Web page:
Thus, instinct wins out over intelligence. "Next to the catcher, the third baseman has to be the dumbest guy out there," says Seattle rookie Dave Edler. "You can't have any brains to take those shots all day." Parrish prefers the word flaky. "A guy who can't be afraid to move up on the ball," says Eddie Mathews, "or play in on Ralph Kiner when a line drive could kill you. A guy who's right in there on the field or in a fight."
Third basemen are survivors. According to a study by the Metropolitan Life Insurance Company, third basemen live longer than any other players. But they've got more going for them than longevity. "You're the voice of the team," says Horner. "You direct traffic on pop flies and bunts." Because they have less time to react to batted balls than middle infielders, third basemen must position themselves for hitters more precisely. "I've studied the position inside out," says Schmidt. "A guy's cheating himself and his teammates if he doesn't take advantage of that knowledge."
The most celebrated defensive third basemen of all time were Traynor, Robinson and Clete Boyer. Traynor was an excellent batter who hit .320 from 1920 to 1937, but his defense was particularly notable in an era when third basemen were considered fixtures rather than fielders. "He was a big rangy guy who took a bent-over stance with his hands on the ground," says Hall of Fame Pitcher Burleigh Grimes, Traynor's teammate in 1928, '29 and '34. "He was the first player I ever saw cross over and backhand balls hit down the line. Before Pie, they were all doubles." Traynor was so dedicated that if he made an error in a game he would stay for an hour afterward taking grounders. And that's not just another baseball legend.
Boyer, who played for the Kansas City A's, the Yankees and Braves between 1955 and 1971, is often overlooked because of his .242 lifetime average. "He'd start extremely low, like a catcher, and then dive," says Cincinnati Assistant General Manager Woody Woodward, who played with Boyer in Atlanta. "I was just amazed at his reactions." Says Boyer, now an A's coach, "Even when we took infield practice, I knew people were watching me. Guys from the other teams. Fans. I was on stage. I loved it. No distraction bothered me. A third baseman has got to be like that, loaded with confidence." No less an authority than Robinson calls Boyer the best he ever played against.
Of course, Robinson never played against himself. Variously known as Hoover, the Human Vacuum Cleaner and Mr. Impossible, he won 16 Gold Gloves in 23 years and retired with a career fielding percentage of .971, the highest ever for a third baseman. Robinson was the quintessential glove man. He kept three of them in various stages of suppleness, and with him at all times. Robinson did everything lefthanded except play baseball. "My glove hand is my better one," he says. "Maybe that's why I had such good reflexes with it." As the late umpire Ed Hurley said of Robinson, "He plays like he came down from a higher league." Traynor, who lived until 1972, called him "The best I've ever seen."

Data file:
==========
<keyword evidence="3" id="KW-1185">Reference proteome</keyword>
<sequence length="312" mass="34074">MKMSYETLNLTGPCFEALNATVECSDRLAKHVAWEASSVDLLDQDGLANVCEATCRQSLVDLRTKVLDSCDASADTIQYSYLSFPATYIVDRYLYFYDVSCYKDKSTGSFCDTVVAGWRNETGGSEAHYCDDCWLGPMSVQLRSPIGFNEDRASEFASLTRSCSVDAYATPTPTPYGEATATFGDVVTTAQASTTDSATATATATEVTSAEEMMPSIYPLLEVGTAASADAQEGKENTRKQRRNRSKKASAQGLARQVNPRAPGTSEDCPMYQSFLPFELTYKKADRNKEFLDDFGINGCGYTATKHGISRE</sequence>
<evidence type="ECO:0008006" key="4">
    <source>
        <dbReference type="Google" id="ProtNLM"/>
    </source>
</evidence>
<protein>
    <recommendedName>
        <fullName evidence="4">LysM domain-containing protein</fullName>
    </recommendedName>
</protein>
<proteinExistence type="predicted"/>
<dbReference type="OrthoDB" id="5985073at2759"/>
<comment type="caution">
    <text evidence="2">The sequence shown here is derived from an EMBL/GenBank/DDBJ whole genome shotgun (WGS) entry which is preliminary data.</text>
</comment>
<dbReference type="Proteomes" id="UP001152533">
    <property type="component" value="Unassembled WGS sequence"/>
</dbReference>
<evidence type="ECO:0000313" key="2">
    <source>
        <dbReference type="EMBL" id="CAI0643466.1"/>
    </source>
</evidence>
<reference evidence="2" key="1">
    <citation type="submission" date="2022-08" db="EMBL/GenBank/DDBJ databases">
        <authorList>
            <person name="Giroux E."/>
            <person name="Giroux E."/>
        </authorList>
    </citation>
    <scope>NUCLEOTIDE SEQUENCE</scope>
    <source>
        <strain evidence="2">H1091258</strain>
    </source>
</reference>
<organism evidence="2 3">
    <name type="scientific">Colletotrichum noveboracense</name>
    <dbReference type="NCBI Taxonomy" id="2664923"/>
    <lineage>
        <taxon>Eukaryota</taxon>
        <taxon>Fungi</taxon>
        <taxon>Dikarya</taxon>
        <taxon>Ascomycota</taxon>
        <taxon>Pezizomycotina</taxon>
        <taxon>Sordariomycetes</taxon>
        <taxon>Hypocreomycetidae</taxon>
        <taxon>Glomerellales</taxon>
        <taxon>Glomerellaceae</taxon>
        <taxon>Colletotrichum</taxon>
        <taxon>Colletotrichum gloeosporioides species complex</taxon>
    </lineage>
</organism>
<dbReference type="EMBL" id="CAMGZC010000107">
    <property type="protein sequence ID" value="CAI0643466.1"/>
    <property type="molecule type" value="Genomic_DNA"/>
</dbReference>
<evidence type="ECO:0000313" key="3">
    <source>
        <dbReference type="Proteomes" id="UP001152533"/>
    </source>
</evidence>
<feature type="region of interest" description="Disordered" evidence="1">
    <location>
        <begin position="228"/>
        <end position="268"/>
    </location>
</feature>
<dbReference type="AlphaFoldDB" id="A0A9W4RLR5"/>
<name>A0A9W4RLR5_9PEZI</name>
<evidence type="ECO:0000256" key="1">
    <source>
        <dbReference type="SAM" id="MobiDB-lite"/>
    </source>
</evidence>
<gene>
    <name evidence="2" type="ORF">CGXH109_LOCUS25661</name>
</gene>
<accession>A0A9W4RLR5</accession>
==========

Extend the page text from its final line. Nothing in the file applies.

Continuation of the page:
Sal Bando of the Brewers underscores a third baseman's importance to his team. "One advantage of a good third baseman is that he can turn a double down the leftfield line into an out. That's a big difference. It can turn a game around for a pitcher." Or a World Series around for a team. In 1970 the Orioles won a five-game Series from the Reds, and Robinson was everywhere, backhanding the ball, turning, then in the same motion throwing to first while crossing the third-base line into foul territory; scooping up rollers barehanded; diving to his left for line drives. Robinson's fielding even overshadowed his .429 batting.
Eight years later another outstanding Series fielding display also involved a third baseman. With the Dodgers leading the Yankees two games to none in 1978 and New York Pitcher Ron Guidry struggling, Nettles keyed a 5-1 Yankee win by robbing the Dodgers of at least five hits and perhaps as many as seven extra bases and seven runs. The Yankees went on to win the Series 4-2. A year later Robinson's successor, Doug DeCinces, finished off the Angels in the American League playoffs. Preserving a 3-0 Oriole lead in the fourth and final game, DeCinces dived across the bag to spear Jim Anderson's vicious one-hopper with the bases loaded, hooked the base with his foot, scrambled to his feet and fired to first to complete an inning-ending double play. As Robinson himself conceded from the Oriole broadcasting booth, the play was downright Brooksian.
Though Traynor and Jimmy Collins were excellent fielders, all the third basemen in the Hall of Fame made it on the strength of their bats. Schmidt and Brett may do that, too, but not Robinson. He was a fine offensive player who had 268 homers and 2,848 hits, but the world—and the Hall of Fame electors—will remember him for his glove.